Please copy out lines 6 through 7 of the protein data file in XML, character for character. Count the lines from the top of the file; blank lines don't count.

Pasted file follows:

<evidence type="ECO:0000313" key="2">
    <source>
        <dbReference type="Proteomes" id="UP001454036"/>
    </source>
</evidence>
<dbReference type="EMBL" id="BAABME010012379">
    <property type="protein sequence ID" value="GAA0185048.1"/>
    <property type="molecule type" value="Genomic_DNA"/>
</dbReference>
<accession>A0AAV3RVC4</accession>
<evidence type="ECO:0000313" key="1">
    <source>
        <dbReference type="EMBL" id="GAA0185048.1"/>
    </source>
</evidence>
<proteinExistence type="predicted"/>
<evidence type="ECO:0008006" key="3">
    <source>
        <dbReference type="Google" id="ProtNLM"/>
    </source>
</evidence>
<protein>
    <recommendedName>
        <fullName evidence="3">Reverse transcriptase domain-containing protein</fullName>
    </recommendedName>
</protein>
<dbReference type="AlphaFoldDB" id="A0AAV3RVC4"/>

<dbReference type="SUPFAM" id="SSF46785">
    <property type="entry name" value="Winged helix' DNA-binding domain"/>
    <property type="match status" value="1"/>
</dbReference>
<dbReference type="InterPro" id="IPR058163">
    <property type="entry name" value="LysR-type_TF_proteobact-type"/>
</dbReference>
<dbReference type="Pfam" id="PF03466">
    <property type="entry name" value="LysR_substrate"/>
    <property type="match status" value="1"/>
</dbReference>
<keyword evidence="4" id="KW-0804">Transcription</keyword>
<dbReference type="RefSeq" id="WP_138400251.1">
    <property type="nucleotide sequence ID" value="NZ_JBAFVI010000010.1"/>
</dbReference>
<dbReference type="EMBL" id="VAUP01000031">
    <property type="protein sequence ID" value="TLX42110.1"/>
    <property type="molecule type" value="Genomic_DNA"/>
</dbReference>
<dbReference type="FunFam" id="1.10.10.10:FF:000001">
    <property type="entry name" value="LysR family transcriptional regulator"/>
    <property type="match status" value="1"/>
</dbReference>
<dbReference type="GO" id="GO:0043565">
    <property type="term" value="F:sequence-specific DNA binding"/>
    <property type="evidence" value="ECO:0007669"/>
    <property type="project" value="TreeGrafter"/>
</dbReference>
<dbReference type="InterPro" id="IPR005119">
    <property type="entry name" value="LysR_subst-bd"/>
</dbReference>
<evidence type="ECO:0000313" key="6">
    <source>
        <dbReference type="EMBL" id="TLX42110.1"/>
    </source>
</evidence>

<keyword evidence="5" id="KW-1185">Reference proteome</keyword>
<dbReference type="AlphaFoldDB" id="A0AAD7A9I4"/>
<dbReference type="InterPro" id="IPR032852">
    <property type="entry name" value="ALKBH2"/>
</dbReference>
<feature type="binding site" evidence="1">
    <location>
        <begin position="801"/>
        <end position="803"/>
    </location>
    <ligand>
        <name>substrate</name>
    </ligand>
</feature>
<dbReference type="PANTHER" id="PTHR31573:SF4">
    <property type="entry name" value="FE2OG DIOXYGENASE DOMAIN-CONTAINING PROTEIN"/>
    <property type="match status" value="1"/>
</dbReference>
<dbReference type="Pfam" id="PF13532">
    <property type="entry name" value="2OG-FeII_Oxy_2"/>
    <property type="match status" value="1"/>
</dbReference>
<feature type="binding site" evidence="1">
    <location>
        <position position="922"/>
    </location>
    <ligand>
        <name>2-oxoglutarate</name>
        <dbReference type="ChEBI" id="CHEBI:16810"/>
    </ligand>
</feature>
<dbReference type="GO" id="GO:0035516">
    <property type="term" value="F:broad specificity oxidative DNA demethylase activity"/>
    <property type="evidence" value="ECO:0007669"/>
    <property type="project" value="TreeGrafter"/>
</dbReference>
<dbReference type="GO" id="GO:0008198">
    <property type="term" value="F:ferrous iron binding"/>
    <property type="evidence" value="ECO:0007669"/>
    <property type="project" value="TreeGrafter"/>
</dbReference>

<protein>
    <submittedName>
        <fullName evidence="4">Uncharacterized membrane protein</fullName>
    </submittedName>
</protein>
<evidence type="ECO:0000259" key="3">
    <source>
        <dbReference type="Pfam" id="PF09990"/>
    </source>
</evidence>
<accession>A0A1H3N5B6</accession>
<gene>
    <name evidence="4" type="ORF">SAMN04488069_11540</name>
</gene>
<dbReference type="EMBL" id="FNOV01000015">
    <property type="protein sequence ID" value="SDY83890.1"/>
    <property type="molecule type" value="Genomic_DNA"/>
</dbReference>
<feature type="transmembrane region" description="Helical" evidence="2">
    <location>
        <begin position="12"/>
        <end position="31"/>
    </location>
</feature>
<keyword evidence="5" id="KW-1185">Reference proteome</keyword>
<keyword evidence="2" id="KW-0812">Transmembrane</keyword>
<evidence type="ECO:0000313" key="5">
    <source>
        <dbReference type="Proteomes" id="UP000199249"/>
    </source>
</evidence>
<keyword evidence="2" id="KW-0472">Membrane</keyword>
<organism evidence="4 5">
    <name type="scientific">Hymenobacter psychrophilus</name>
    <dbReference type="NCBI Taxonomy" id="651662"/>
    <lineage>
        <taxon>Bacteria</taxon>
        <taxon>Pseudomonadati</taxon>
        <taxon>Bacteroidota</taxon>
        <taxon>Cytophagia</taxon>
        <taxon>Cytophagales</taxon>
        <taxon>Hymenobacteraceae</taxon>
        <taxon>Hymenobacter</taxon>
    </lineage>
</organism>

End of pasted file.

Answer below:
<dbReference type="EMBL" id="BAABME010012379">
    <property type="protein sequence ID" value="GAA0185048.1"/>